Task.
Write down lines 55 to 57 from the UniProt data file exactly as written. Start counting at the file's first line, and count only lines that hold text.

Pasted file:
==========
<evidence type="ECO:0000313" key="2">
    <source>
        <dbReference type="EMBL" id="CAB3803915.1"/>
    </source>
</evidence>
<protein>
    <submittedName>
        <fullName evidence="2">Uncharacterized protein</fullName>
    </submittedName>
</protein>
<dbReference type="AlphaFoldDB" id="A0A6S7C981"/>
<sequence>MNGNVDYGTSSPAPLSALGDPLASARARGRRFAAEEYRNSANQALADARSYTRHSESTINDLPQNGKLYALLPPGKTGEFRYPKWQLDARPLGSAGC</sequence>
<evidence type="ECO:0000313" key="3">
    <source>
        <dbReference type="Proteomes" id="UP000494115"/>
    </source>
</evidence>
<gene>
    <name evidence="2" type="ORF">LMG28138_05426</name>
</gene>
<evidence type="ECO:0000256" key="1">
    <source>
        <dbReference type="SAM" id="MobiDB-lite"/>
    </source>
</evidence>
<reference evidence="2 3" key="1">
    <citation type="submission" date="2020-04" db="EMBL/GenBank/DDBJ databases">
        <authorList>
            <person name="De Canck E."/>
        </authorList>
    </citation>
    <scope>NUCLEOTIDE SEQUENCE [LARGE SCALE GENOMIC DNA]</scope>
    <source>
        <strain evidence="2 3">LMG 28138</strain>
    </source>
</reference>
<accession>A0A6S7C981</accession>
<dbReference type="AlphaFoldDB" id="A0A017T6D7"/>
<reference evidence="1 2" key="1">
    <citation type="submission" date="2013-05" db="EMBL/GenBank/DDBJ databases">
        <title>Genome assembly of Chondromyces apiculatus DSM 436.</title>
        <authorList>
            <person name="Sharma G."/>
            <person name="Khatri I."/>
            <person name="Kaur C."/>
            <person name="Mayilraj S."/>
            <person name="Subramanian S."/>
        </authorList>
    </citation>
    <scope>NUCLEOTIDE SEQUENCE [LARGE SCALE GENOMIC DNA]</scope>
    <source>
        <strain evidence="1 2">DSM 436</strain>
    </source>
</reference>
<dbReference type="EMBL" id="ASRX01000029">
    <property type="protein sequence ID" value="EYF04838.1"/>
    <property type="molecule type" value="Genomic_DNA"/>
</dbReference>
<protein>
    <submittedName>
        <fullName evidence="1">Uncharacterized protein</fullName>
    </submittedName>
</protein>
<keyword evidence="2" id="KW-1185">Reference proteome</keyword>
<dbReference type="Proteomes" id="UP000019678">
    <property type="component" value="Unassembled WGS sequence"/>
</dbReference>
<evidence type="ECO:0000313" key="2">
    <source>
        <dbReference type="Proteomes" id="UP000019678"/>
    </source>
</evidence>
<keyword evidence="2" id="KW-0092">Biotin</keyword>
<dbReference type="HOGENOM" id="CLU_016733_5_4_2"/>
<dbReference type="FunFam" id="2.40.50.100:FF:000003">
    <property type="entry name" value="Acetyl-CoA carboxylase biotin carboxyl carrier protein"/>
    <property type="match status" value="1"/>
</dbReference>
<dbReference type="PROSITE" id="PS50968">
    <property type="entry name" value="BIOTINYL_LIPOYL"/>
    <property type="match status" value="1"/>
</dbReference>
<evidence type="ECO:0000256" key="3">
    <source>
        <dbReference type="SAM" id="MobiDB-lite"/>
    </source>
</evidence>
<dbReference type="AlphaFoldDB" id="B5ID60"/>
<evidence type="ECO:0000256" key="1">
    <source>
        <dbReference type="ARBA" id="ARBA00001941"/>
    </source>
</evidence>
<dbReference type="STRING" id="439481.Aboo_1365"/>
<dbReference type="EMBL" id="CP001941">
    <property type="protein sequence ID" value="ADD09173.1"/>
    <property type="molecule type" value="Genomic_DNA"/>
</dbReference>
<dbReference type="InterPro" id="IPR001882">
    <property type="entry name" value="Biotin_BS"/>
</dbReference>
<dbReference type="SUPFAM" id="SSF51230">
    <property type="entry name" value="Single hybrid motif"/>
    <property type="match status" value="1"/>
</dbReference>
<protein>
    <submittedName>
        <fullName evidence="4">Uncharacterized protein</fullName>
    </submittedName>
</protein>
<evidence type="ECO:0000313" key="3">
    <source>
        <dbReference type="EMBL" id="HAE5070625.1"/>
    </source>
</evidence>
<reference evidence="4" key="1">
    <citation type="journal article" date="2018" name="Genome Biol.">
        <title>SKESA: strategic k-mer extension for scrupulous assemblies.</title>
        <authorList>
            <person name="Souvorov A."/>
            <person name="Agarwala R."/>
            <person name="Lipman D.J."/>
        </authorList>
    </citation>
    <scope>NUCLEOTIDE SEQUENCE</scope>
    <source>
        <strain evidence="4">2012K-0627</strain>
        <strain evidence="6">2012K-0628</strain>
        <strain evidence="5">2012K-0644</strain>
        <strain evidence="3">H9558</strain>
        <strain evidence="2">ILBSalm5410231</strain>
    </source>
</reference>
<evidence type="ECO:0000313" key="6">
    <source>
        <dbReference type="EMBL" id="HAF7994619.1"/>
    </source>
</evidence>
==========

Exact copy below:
<dbReference type="EMBL" id="ASRX01000029">
    <property type="protein sequence ID" value="EYF04838.1"/>
    <property type="molecule type" value="Genomic_DNA"/>